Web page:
While yoga holds deep, traditional roots, individuals have found new and interesting ways to put a fun and unique spin on this longstanding meditational practice. From laughter yoga to dog yoga and many more styles, there are a number of non-traditional forms of yoga to choose from in today’s practice. Let’s take a look at some of those innovative yoga styles and what they entail.
Laughter yoga is a form of yoga that can exercise the mind, the body, and the sense of humor. Created in India in the mid-1990s as a social experiment, laughter yoga is still a successful social practice. Modern practitioners have cut down on the complexity of the practice and made it easily accessible to anyone interested in joining a community of laughter. Its premise sits on the idea that the body can laugh, regardless of the mind. If you don’t think you’ve got a funny bone, you may be surprised. In laughter yoga, you laugh for no reason, in a model of “fake it till you make it.” Laughter is said to strengthen immunity, increase oxygen in the body, increase mood, and improve interpersonal skills. Laughter releases endorphins that can help improve an individual’s overall mood all day long, as well as benefit their social interactions.
Aerial yoga is becoming very popular. It’s an acrobatic type of yoga that can help strengthen and stretch the body without putting excess pressure on joints. But one doesn’t have to be an acrobat to get started. Much of aerial yoga is performed in a supportive hammock. Although it does not focus as much on breathing techniques, aerial yoga can be seen as more of a combination of practices such as yoga, dance, and Pilates. Movements may be easier to perform while suspended, and stretching can be accentuated in ways not possible on the ground. This type of yoga provides a total body workout that improves flexibility and balance, and can also boost confidence, lower stress, and support one’s emotional well-being.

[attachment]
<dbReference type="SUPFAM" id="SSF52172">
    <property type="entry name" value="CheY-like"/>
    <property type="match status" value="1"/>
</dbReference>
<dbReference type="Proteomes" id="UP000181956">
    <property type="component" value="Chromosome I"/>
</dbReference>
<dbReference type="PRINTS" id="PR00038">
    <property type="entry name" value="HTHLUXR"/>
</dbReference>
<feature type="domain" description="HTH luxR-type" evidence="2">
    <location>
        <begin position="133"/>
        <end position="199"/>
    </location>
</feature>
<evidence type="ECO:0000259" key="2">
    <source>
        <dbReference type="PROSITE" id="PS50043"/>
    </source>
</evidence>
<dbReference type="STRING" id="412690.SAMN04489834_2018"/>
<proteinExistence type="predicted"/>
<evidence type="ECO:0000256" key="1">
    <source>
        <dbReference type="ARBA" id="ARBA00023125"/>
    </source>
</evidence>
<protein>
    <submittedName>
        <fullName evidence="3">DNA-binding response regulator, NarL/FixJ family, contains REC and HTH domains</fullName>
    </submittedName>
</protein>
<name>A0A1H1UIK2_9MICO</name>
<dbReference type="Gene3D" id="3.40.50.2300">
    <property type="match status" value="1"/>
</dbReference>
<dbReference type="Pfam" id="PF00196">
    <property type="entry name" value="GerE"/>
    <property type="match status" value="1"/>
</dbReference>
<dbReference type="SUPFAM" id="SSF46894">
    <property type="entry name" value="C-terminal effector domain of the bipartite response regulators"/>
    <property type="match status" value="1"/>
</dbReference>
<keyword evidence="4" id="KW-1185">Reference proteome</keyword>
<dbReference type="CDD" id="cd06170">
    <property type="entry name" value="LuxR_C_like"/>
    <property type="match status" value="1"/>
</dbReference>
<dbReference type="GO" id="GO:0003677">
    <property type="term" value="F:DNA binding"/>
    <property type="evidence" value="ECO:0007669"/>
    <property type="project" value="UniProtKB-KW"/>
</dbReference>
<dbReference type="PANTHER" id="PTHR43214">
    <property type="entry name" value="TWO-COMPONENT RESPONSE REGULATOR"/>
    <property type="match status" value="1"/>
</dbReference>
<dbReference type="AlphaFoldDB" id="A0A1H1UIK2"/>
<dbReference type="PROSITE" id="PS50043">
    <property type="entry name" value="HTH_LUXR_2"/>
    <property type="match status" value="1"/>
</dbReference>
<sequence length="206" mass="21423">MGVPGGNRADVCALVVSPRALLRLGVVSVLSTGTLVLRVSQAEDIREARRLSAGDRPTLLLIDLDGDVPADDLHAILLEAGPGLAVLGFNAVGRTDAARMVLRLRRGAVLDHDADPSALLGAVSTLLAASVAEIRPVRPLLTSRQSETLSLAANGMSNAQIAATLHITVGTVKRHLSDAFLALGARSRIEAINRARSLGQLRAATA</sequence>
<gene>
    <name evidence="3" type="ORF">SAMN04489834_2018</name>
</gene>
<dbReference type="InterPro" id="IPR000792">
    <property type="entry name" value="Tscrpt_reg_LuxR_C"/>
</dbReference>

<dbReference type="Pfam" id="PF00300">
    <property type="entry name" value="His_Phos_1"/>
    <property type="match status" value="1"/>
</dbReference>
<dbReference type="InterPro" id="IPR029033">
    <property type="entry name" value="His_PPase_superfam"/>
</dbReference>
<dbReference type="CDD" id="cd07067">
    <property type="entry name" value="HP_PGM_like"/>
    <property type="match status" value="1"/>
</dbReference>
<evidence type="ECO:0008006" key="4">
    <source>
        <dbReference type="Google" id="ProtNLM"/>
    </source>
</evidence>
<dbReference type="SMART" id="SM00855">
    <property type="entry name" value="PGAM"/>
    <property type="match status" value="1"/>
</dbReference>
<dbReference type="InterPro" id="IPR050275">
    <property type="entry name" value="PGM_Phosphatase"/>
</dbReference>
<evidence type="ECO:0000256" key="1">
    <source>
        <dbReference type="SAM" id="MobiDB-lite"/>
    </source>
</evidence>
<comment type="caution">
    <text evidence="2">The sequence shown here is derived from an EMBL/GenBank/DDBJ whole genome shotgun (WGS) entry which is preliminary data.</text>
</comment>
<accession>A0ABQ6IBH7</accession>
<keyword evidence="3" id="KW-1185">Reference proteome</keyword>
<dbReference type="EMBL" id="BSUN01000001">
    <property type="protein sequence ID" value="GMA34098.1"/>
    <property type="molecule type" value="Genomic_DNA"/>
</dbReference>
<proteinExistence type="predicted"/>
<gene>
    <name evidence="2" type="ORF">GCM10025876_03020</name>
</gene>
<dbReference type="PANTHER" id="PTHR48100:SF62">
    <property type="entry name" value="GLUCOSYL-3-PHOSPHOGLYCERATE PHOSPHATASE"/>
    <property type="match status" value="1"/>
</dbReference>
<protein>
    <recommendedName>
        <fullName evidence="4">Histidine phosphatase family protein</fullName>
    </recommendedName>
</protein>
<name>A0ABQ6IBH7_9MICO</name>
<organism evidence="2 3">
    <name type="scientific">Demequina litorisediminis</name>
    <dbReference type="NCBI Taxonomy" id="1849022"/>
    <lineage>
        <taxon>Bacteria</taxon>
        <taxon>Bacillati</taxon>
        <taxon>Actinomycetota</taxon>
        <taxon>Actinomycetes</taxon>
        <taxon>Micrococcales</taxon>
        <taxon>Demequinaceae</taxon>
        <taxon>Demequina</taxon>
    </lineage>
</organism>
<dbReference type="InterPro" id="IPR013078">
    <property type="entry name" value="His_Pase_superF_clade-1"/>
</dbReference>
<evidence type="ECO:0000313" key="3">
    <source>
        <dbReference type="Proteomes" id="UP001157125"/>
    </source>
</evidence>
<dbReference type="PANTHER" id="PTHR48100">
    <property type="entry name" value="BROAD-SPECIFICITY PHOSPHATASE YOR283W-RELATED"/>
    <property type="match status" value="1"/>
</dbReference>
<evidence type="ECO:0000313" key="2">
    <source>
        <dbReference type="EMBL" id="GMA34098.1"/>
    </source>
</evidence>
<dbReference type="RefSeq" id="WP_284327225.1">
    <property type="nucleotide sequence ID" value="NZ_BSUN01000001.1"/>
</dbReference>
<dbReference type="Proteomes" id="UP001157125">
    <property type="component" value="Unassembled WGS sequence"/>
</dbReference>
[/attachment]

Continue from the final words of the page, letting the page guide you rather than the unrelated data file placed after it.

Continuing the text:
Lovingly referred to as “Doga” by some, this form of yoga combines massage, meditation, and stretching alongside man’s best friend. Participants and their canine partners combine common yoga poses, and the human partner helps their meditative mutt gently move into stretching poses. In other classes, it is more human-focused and the dogs are simply moral supporters in their human’s efforts. These classes can support dogs of any size, and classes vary greatly in style and focus. Doga can help build the bond of trust and increase communication between owners and their four-legged family members.
For those who feel ready to brave their yoga practice in the buff, naked yoga is here to serve that need. Naked yoga is picking up in popularity, and many yoga studios and private clubs are beginning to offer up these classes. There are many reasons that naked yoga may be enticing, but one main goal is to improve body image and increase acceptance of the body in its natural state. These classes are often co-ed, and they center around liberation and free movement, unrestrained by clothes or personal insecurities. Rooms are often dimmed so that students feel less exposed, and everyone is asked to bring their own yoga mat.
Not to be confused with lucid dreaming, dream yoga was developed to help people find their connection with the world and turn sleep into an opportunity to meditate. Instead of lucid dreaming, the dreamer begins to train their mind to “wake up” within a dream and maintain awareness even while asleep. The progression starts with remembering dreams, then learning how to wake up within them, then training the mind within the dream to stay awake and aware. This is said to help students wake up in a spiritual sense and incorporate sleeping and dreaming into their meditative practice.